I have thought a lot about this, because I didn't expect it to work so well. I've tried to visulize airflow as cool and warmer air flowing around the house, and am still figuring this out. I expected warmth downstairs, and a little `heat rises' effect upstairs. Instead, I am comfortably heating the whole house, and I wondered why (no complaints). I thought the fact that the upper story is somewhat labrynthian would work against my heating it, but I think that the temperature differences in this circular maze of rooms is actually driving circulation.

    I've been finding that everyone I spoke to who gets this same consistent warmth in their houses in this climate has something similar in their setup--either a series of horizontal-plane circles like mine, or ones on a vertical plane created by multiple grilles in rooms. I'm not an engineer, obviously--just a curious observer who got lucky with house configuration. But I wonder if it isn't something we should all be looking at a little harder in designing the house-stove-stack system. I think in a good situation, nothing needs to be done to move the air; the temperature differences between warmer rooms/cooler rooms drive circulation. It doesn't have to be a fast breeze--it can be imperceptibly slow, and still work. Look at how slowly the Great Current moves, yet it drives climate planet-wide.

    Consider making haste slowly on circulation changes until you get the BK up and running and see how things are flowing for you. Congrats!
  3. hotprinter

    hotprinter Member

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    Nice Post! Thanks. I am still trying to visualize your house layout. It sounds similar to mine, but I cannot seem to get the hot air upstairs, our house is pretty tight. Our house has a split level entry with the basement stairs going to the right and the upstairs going straight up from the landing halfway between. The woodstove is down the stairs, turn left and then it is sort of right in the middle of the living room (downstairs). It is right underneath the upstairs living room / dining room. I am planning on cutting a floor vent right above the stove with 2 additional vents near the outside wall hoping that will allow circulation, with the hot air coming up by the stove then going down the vents and maybe the stairs as in your house. Circulation will be the key. We are going to try it without a fan (we will have the upstairs ceiling fan going and maybe I will have it blow up instead of down. We have a vaulted ceiling and the fan is right in the middle so it should bring the warm air up and then move it down the ceiling. I hope I get as good of results as you have. Again, I appreciate your post, it was very insightful...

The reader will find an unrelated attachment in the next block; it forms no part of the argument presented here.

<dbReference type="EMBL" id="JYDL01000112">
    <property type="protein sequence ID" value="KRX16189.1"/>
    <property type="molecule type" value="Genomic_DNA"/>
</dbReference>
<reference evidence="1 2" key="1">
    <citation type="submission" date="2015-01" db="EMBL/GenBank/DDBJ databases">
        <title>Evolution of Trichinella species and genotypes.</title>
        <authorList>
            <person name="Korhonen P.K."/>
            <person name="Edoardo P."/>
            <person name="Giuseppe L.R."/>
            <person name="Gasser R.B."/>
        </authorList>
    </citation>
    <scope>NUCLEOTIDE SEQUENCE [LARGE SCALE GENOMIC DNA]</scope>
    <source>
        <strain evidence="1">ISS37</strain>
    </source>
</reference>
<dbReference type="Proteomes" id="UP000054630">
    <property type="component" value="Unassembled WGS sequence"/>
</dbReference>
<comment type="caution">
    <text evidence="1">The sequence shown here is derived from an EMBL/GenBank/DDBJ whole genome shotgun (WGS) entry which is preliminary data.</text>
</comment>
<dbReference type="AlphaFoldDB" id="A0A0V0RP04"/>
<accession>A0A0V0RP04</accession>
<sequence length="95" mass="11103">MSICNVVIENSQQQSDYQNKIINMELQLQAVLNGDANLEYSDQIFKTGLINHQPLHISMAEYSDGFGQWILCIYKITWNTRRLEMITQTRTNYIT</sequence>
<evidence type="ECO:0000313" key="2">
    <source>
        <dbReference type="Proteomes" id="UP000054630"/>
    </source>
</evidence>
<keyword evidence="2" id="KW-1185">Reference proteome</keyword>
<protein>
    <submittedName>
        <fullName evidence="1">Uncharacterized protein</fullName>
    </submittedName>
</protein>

4. VCBurner

    VCBurner Minister of Fire

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    Nice thread, always cool to hear about air circulation theories. I use small fans on the doorway floor, pointing out of the coldest rooms in the house. You can feel a rush of hot air going into the room as soon as you turn them on. Almost instantly the negative pressure starts sucking up the hot air. Just put your hand up and feel it. The cold air finds its way to the stove and gets a nice circulation going. They need to be small fans, though. And low to the ground. Anything big will cause the hot air to disperse and cool off before it reaches the cold room.
  5. sandie

    sandie Feeling the Heat

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    VC burner when you said "I use small fans on the doorway floor, pointing out of the coldest rooms in the house"
    I wonder if you are having the fan at the floor doorway pulling FROM the room heated by wood INTO colder room or FROM the coldest room into the room heated by the wood stove?
    I struggle with this. I have a 25x15 ft room that the stove is in and two open doorways leading to kitchen and to dining room and have a fan near the stove blowing from behind the stove out into the room. Works but would like to heat the rest of the house if possible at least on first floor but am not getting that from the VC Resolute lll. I get a room taht is now 59 degrees up to average about 66 degrees after a few hours of burning. This room has no other heat in it running(electric baseboard) but the rest of the house is heated by oil base board heat. So this room cools off the house so furnace runs a lot. When i run the wood stove the house stays pretty much at the temp I have on themostat and furnace runs a little less and this room warms to the 66 or 67 degrees. Not sure this stove is working at optimal of what it could, never cleared from inside out but I do keep teh holes inside clear and actually have vaccuumed them at begining of season and keep them clear of debris. Also have a secondary air on left side rear that I keep clear. Would love to heat more of the house with the wood.
    Ideas? Fans on floor should be pointed out from heated room or into heated room from colder one the theory being if you bring in cold air it will heat that colder air and displace warm air so it is pushed to next room. Thoughts?
  6. VCBurner

    VCBurner Minister of Fire

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    Make sure when you do the test, you're are burning good hard wood and get your stove at maximum BTU output (within normal temperature range of course,) It helps to have a stove top thermometer to see what's going on inside the stove. Looks are deceiving when it comes to fire. Sometimes it may look like the pits of hell in there but the temperatures are not good enough. Other times it may not look so bad but you're beyond recommended stove top temps. I think VC does not want them to be operated at more than 750 for long periods of time. Its Ok to get to 750 but sustaining that temperature for log periods will damage the stove.